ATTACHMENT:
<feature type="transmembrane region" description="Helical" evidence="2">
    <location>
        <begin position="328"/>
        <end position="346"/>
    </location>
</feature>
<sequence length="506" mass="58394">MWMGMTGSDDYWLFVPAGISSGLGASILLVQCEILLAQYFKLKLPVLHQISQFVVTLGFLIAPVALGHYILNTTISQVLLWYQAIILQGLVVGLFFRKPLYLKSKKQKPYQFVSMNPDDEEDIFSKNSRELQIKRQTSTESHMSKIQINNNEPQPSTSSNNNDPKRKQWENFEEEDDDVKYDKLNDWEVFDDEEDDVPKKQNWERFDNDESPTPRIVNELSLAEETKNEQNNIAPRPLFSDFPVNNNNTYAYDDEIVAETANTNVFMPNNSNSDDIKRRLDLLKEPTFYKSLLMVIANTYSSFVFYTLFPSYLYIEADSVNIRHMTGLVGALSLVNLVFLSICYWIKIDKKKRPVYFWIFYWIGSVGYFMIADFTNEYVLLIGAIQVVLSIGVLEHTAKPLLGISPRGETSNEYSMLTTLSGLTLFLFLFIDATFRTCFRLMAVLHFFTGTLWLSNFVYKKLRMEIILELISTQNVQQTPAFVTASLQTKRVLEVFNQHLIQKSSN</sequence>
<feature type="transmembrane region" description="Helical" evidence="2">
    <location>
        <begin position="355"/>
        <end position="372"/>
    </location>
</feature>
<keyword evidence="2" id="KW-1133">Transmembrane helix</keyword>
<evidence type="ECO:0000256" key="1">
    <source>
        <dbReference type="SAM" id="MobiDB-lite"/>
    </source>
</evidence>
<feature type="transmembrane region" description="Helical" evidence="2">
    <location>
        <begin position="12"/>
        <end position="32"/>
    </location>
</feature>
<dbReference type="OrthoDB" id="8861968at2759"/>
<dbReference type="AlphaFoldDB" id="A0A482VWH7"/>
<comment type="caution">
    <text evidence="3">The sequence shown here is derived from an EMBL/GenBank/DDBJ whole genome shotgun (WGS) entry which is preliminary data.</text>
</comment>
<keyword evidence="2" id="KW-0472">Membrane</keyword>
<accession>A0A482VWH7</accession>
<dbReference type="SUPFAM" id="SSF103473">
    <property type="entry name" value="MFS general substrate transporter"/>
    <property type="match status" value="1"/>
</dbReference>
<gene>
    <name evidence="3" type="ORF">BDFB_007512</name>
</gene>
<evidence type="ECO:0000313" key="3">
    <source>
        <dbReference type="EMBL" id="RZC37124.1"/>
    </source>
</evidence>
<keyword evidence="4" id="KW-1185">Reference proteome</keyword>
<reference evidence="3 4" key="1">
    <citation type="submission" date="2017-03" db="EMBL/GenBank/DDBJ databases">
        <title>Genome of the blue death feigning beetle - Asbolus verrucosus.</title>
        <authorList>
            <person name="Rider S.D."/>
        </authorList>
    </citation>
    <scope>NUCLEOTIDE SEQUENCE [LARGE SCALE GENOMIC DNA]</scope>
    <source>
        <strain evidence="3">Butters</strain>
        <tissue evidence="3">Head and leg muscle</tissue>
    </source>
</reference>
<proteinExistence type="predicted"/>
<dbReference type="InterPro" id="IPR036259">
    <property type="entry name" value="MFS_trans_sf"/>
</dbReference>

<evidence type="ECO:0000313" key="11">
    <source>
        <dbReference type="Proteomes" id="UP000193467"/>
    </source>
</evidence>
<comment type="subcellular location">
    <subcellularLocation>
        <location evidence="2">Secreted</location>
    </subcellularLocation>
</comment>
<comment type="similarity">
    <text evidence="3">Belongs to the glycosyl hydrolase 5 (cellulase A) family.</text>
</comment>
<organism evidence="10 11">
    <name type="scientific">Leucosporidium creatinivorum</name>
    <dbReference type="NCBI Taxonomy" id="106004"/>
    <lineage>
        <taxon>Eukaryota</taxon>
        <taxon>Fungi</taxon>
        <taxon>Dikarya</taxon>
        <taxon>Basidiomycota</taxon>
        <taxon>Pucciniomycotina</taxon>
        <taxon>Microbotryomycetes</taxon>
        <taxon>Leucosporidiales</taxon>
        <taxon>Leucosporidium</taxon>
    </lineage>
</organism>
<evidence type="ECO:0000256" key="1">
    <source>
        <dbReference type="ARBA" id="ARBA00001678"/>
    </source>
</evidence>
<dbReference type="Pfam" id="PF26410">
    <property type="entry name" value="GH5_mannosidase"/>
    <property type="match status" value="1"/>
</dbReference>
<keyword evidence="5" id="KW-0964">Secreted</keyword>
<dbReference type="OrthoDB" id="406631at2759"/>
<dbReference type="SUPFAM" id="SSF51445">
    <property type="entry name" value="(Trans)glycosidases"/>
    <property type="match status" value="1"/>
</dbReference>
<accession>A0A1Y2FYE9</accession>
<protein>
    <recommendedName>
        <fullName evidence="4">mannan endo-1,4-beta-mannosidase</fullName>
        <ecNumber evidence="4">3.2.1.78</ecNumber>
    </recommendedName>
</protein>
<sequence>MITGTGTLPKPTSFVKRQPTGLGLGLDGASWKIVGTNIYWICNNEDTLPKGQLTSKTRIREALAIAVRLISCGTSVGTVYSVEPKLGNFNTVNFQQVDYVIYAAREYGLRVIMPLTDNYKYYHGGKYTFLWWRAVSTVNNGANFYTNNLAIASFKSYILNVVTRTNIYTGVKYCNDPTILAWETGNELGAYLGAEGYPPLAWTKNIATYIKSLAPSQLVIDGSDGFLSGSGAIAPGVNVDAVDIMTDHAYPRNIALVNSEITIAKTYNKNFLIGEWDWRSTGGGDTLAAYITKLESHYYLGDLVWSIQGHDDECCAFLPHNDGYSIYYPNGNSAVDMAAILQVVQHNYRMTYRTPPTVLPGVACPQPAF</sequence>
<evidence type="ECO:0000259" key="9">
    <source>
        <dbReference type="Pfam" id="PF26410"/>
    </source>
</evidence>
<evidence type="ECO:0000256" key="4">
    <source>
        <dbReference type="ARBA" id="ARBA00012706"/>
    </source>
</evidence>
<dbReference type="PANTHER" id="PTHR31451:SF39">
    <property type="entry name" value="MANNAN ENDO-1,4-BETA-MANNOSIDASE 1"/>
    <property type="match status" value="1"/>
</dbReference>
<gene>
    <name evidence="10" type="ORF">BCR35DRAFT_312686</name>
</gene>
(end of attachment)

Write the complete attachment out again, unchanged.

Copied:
<feature type="transmembrane region" description="Helical" evidence="2">
    <location>
        <begin position="328"/>
        <end position="346"/>
    </location>
</feature>
<sequence length="506" mass="58394">MWMGMTGSDDYWLFVPAGISSGLGASILLVQCEILLAQYFKLKLPVLHQISQFVVTLGFLIAPVALGHYILNTTISQVLLWYQAIILQGLVVGLFFRKPLYLKSKKQKPYQFVSMNPDDEEDIFSKNSRELQIKRQTSTESHMSKIQINNNEPQPSTSSNNNDPKRKQWENFEEEDDDVKYDKLNDWEVFDDEEDDVPKKQNWERFDNDESPTPRIVNELSLAEETKNEQNNIAPRPLFSDFPVNNNNTYAYDDEIVAETANTNVFMPNNSNSDDIKRRLDLLKEPTFYKSLLMVIANTYSSFVFYTLFPSYLYIEADSVNIRHMTGLVGALSLVNLVFLSICYWIKIDKKKRPVYFWIFYWIGSVGYFMIADFTNEYVLLIGAIQVVLSIGVLEHTAKPLLGISPRGETSNEYSMLTTLSGLTLFLFLFIDATFRTCFRLMAVLHFFTGTLWLSNFVYKKLRMEIILELISTQNVQQTPAFVTASLQTKRVLEVFNQHLIQKSSN</sequence>
<feature type="transmembrane region" description="Helical" evidence="2">
    <location>
        <begin position="355"/>
        <end position="372"/>
    </location>
</feature>
<keyword evidence="2" id="KW-1133">Transmembrane helix</keyword>
<evidence type="ECO:0000256" key="1">
    <source>
        <dbReference type="SAM" id="MobiDB-lite"/>
    </source>
</evidence>
<feature type="transmembrane region" description="Helical" evidence="2">
    <location>
        <begin position="12"/>
        <end position="32"/>
    </location>
</feature>
<dbReference type="OrthoDB" id="8861968at2759"/>
<dbReference type="AlphaFoldDB" id="A0A482VWH7"/>
<comment type="caution">
    <text evidence="3">The sequence shown here is derived from an EMBL/GenBank/DDBJ whole genome shotgun (WGS) entry which is preliminary data.</text>
</comment>
<keyword evidence="2" id="KW-0472">Membrane</keyword>
<accession>A0A482VWH7</accession>
<dbReference type="SUPFAM" id="SSF103473">
    <property type="entry name" value="MFS general substrate transporter"/>
    <property type="match status" value="1"/>
</dbReference>
<gene>
    <name evidence="3" type="ORF">BDFB_007512</name>
</gene>
<evidence type="ECO:0000313" key="3">
    <source>
        <dbReference type="EMBL" id="RZC37124.1"/>
    </source>
</evidence>
<keyword evidence="4" id="KW-1185">Reference proteome</keyword>
<reference evidence="3 4" key="1">
    <citation type="submission" date="2017-03" db="EMBL/GenBank/DDBJ databases">
        <title>Genome of the blue death feigning beetle - Asbolus verrucosus.</title>
        <authorList>
            <person name="Rider S.D."/>
        </authorList>
    </citation>
    <scope>NUCLEOTIDE SEQUENCE [LARGE SCALE GENOMIC DNA]</scope>
    <source>
        <strain evidence="3">Butters</strain>
        <tissue evidence="3">Head and leg muscle</tissue>
    </source>
</reference>
<proteinExistence type="predicted"/>
<dbReference type="InterPro" id="IPR036259">
    <property type="entry name" value="MFS_trans_sf"/>
</dbReference>

<evidence type="ECO:0000313" key="11">
    <source>
        <dbReference type="Proteomes" id="UP000193467"/>
    </source>
</evidence>
<comment type="subcellular location">
    <subcellularLocation>
        <location evidence="2">Secreted</location>
    </subcellularLocation>
</comment>
<comment type="similarity">
    <text evidence="3">Belongs to the glycosyl hydrolase 5 (cellulase A) family.</text>
</comment>
<organism evidence="10 11">
    <name type="scientific">Leucosporidium creatinivorum</name>
    <dbReference type="NCBI Taxonomy" id="106004"/>
    <lineage>
        <taxon>Eukaryota</taxon>
        <taxon>Fungi</taxon>
        <taxon>Dikarya</taxon>
        <taxon>Basidiomycota</taxon>
        <taxon>Pucciniomycotina</taxon>
        <taxon>Microbotryomycetes</taxon>
        <taxon>Leucosporidiales</taxon>
        <taxon>Leucosporidium</taxon>
    </lineage>
</organism>
<evidence type="ECO:0000256" key="1">
    <source>
        <dbReference type="ARBA" id="ARBA00001678"/>
    </source>
</evidence>
<dbReference type="Pfam" id="PF26410">
    <property type="entry name" value="GH5_mannosidase"/>
    <property type="match status" value="1"/>
</dbReference>
<keyword evidence="5" id="KW-0964">Secreted</keyword>
<dbReference type="OrthoDB" id="406631at2759"/>
<dbReference type="SUPFAM" id="SSF51445">
    <property type="entry name" value="(Trans)glycosidases"/>
    <property type="match status" value="1"/>
</dbReference>
<accession>A0A1Y2FYE9</accession>
<protein>
    <recommendedName>
        <fullName evidence="4">mannan endo-1,4-beta-mannosidase</fullName>
        <ecNumber evidence="4">3.2.1.78</ecNumber>
    </recommendedName>
</protein>
<sequence>MITGTGTLPKPTSFVKRQPTGLGLGLDGASWKIVGTNIYWICNNEDTLPKGQLTSKTRIREALAIAVRLISCGTSVGTVYSVEPKLGNFNTVNFQQVDYVIYAAREYGLRVIMPLTDNYKYYHGGKYTFLWWRAVSTVNNGANFYTNNLAIASFKSYILNVVTRTNIYTGVKYCNDPTILAWETGNELGAYLGAEGYPPLAWTKNIATYIKSLAPSQLVIDGSDGFLSGSGAIAPGVNVDAVDIMTDHAYPRNIALVNSEITIAKTYNKNFLIGEWDWRSTGGGDTLAAYITKLESHYYLGDLVWSIQGHDDECCAFLPHNDGYSIYYPNGNSAVDMAAILQVVQHNYRMTYRTPPTVLPGVACPQPAF</sequence>
<evidence type="ECO:0000259" key="9">
    <source>
        <dbReference type="Pfam" id="PF26410"/>
    </source>
</evidence>
<evidence type="ECO:0000256" key="4">
    <source>
        <dbReference type="ARBA" id="ARBA00012706"/>
    </source>
</evidence>
<dbReference type="PANTHER" id="PTHR31451:SF39">
    <property type="entry name" value="MANNAN ENDO-1,4-BETA-MANNOSIDASE 1"/>
    <property type="match status" value="1"/>
</dbReference>
<gene>
    <name evidence="10" type="ORF">BCR35DRAFT_312686</name>
</gene>